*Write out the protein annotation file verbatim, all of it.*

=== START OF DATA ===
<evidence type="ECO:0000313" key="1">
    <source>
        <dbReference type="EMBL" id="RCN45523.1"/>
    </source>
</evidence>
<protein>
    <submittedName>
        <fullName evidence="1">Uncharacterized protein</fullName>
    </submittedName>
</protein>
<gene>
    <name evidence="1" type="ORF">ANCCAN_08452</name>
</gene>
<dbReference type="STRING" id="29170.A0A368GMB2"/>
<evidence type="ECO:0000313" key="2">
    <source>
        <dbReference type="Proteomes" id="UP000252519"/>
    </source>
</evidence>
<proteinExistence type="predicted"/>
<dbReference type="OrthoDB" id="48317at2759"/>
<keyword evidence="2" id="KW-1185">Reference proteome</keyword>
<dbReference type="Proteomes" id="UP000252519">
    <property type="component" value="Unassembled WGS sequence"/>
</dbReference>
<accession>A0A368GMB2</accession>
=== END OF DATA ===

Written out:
<evidence type="ECO:0000313" key="1">
    <source>
        <dbReference type="EMBL" id="RCN45523.1"/>
    </source>
</evidence>
<protein>
    <submittedName>
        <fullName evidence="1">Uncharacterized protein</fullName>
    </submittedName>
</protein>
<gene>
    <name evidence="1" type="ORF">ANCCAN_08452</name>
</gene>
<dbReference type="STRING" id="29170.A0A368GMB2"/>
<evidence type="ECO:0000313" key="2">
    <source>
        <dbReference type="Proteomes" id="UP000252519"/>
    </source>
</evidence>
<proteinExistence type="predicted"/>
<dbReference type="OrthoDB" id="48317at2759"/>
<keyword evidence="2" id="KW-1185">Reference proteome</keyword>
<dbReference type="Proteomes" id="UP000252519">
    <property type="component" value="Unassembled WGS sequence"/>
</dbReference>
<accession>A0A368GMB2</accession>